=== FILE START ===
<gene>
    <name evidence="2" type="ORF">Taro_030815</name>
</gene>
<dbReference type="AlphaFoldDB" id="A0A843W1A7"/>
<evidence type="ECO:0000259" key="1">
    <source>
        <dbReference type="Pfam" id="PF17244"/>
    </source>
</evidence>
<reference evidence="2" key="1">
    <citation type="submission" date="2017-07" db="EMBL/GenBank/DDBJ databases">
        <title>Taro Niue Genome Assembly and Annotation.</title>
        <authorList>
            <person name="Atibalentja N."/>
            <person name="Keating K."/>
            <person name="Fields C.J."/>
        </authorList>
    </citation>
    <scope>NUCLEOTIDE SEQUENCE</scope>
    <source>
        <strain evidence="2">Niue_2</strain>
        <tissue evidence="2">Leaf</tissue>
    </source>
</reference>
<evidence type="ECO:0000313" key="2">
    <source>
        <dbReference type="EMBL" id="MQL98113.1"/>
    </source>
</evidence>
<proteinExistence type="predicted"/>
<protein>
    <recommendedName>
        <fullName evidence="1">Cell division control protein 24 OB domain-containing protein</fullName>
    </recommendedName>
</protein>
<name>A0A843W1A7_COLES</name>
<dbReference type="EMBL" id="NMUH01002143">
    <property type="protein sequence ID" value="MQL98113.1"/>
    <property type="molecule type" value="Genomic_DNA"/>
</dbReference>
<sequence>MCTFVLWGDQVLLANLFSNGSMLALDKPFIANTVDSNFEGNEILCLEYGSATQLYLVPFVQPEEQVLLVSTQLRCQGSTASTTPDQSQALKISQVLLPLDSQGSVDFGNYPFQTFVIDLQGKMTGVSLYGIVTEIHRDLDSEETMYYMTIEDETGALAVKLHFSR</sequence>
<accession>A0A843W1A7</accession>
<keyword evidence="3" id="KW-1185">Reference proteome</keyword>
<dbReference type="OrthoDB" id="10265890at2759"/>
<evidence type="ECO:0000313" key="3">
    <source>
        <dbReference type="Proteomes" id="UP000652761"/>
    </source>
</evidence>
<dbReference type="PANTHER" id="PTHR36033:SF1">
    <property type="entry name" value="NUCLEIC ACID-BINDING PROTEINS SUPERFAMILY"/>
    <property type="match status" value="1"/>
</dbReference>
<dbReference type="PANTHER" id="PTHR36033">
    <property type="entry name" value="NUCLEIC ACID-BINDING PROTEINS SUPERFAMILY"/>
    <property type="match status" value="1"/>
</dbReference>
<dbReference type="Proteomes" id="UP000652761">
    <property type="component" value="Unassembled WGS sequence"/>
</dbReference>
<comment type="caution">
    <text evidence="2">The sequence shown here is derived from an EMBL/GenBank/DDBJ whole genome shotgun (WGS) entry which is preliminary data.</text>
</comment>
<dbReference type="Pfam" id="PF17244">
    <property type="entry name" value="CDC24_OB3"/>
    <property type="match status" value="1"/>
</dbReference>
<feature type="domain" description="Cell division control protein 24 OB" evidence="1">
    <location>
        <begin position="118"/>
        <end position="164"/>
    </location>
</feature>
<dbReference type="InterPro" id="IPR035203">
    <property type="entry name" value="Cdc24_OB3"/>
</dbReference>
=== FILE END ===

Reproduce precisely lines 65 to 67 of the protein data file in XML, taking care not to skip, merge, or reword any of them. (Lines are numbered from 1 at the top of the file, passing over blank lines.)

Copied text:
    <property type="entry name" value="CDC24_OB3"/>
    <property type="match status" value="1"/>
</dbReference>